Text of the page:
[GRADLE-1992] Support for pinned versions (subset of version ranges) Created: 09/Dec/11  Updated: 10/Feb/17  Resolved: 10/Feb/17

Status: Resolved
Project: Gradle
Affects Version/s: None
Fix Version/s: None

Type: New Feature
Reporter: Robert Watkins Assignee: Unassigned
Resolution: Won't Fix Votes: 1


(This is a subset of the larger dependency management issues discussed in GRADLE-646)

An useful subset of the larger dependency management problem with version ranges is the idea of pinning a dependency down to a specific version. The syntax would look like this:

group: 'net.twasink', name: 'myartifact', version: '[1.0]'

This syntax has the advantage of being compatible with both Ivy and Maven.

Using pinned versions are a very convenient way of dealing with transitive dependencies that bring in newer undesired versions. This can be done manually - using the 'failOnConflict' approach from GRADLE-1899 to detect the conflicts, and then setting up exclusion rules - but that can be a time consuming process, especially for common 3rd-party libraries (e.g. differing, but compatible, versions of commons-lang). It also produces a lot of verbosity. By using this subset of version range matchers, a very common use case ('use exactly this version of that library') is solved. I have a vested interest in this as I have a large set of Maven-based projects that I would love to convert to Gradle, but which use pinned versions for exactly this task.

(Naturally, if the same dependency has multiple pinned versions in the tree, then a conflict would occur)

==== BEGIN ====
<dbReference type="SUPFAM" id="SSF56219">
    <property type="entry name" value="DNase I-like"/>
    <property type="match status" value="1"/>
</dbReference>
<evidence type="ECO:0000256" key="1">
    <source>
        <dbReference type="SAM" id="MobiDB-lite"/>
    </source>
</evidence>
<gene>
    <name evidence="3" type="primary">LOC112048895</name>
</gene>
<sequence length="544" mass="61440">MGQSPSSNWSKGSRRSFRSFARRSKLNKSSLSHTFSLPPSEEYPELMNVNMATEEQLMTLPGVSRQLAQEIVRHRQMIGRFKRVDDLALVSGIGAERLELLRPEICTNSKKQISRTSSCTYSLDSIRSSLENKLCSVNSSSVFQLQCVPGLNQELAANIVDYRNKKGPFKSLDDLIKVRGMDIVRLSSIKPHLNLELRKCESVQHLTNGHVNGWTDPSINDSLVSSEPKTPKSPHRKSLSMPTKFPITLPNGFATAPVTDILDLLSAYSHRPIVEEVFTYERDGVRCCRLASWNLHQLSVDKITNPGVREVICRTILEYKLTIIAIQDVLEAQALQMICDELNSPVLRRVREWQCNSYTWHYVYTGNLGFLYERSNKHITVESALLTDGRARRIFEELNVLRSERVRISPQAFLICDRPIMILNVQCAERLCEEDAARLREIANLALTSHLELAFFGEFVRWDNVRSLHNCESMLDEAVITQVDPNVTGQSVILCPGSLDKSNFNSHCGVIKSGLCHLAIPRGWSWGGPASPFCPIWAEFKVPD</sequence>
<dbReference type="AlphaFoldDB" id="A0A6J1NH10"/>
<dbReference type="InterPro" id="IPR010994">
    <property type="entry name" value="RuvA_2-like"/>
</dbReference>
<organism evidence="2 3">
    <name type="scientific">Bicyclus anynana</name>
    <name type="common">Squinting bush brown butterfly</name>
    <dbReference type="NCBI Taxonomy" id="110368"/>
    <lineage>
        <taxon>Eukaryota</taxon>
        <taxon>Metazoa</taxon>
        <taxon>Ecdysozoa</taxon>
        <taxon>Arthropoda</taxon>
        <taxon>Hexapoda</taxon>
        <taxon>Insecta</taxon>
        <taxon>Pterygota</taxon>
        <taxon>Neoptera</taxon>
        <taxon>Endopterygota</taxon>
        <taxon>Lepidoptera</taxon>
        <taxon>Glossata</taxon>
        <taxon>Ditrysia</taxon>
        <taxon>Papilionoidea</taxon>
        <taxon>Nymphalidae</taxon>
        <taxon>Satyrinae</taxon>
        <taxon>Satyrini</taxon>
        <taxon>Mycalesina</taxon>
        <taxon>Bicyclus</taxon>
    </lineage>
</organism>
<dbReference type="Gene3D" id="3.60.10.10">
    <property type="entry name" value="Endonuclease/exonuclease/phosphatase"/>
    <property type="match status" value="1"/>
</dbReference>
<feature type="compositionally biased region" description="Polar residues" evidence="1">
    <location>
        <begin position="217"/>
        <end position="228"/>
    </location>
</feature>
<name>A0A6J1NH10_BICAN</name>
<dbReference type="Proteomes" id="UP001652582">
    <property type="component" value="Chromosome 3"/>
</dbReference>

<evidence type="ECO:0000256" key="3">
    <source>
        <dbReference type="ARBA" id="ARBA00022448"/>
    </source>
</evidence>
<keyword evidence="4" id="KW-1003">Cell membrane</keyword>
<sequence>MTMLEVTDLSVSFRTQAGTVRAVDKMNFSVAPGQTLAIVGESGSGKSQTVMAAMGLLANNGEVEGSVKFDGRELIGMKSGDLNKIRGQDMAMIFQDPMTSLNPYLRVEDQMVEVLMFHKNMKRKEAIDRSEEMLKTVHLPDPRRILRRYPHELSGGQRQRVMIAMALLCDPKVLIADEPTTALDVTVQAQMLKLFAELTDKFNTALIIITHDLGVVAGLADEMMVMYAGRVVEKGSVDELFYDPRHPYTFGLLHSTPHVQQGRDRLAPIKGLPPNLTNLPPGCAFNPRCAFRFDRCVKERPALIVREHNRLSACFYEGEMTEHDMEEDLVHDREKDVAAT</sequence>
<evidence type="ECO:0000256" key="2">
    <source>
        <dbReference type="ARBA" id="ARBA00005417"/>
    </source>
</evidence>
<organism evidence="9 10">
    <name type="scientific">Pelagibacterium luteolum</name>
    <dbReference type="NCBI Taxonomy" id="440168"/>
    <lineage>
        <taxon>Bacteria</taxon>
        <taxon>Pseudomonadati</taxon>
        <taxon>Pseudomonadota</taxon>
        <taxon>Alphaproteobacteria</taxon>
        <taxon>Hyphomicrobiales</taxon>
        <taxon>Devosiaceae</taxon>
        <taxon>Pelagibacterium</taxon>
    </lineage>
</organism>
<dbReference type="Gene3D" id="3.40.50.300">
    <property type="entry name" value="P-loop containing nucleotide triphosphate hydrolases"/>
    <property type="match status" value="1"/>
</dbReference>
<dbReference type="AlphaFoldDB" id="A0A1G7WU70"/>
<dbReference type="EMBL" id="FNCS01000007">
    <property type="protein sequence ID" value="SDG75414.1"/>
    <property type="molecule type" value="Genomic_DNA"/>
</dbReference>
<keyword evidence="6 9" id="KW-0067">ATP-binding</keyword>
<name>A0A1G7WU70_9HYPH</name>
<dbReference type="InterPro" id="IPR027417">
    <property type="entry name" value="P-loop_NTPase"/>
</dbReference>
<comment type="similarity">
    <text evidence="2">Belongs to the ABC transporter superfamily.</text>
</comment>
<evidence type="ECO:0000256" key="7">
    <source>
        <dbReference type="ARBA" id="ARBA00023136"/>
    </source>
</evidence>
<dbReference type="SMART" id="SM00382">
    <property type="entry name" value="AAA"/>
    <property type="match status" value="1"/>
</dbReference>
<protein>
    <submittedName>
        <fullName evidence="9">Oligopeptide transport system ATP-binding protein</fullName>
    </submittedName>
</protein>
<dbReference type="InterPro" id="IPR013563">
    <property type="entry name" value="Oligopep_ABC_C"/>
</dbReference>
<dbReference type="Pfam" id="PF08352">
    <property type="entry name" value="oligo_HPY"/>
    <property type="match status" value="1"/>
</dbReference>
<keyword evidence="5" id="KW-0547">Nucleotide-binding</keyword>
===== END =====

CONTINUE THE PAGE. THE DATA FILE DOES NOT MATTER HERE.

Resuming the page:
I've developed a bunch of Cucumber tests to drive Gradle and compare its behaviour to Maven. These tests are available at https://github.com/twasink/GradleDependencyTests - see https://github.com/twasink/GradleDependencyTests/blob/master/features/pinned_dependencies.feature in particular.

The result of the tests (against current Gradle head) is at http://twasink.net/files/gradle_dependency_result_2011_12_09.html

Comment by Benjamin Muschko [ 15/Nov/16 ]

As announced on the Gradle blog we are planning to completely migrate issues from JIRA to GitHub.

We intend to prioritize issues that are actionable and impactful while working more closely with the community. Many of our JIRA issues are inactionable or irrelevant. We would like to request your help to ensure we can appropriately prioritize JIRA issues you’ve contributed to.

Please confirm that you still advocate for your JIRA issue before December 10th, 2016 by:

  • Checking that your issues contain requisite context, impact, behaviors, and examples as described in our published guidelines.
  • Leave a comment on the JIRA issue or open a new GitHub issue confirming that the above is complete.

We look forward to collaborating with you more closely on GitHub. Thank you for your contribution to Gradle!

Comment by Benjamin Muschko [ 10/Feb/17 ]

Thanks again for reporting this issue. We haven't heard back from you after our inquiry from November 15th. We are closing this issue now. Please create an issue on GitHub if you still feel passionate about getting it resolved.

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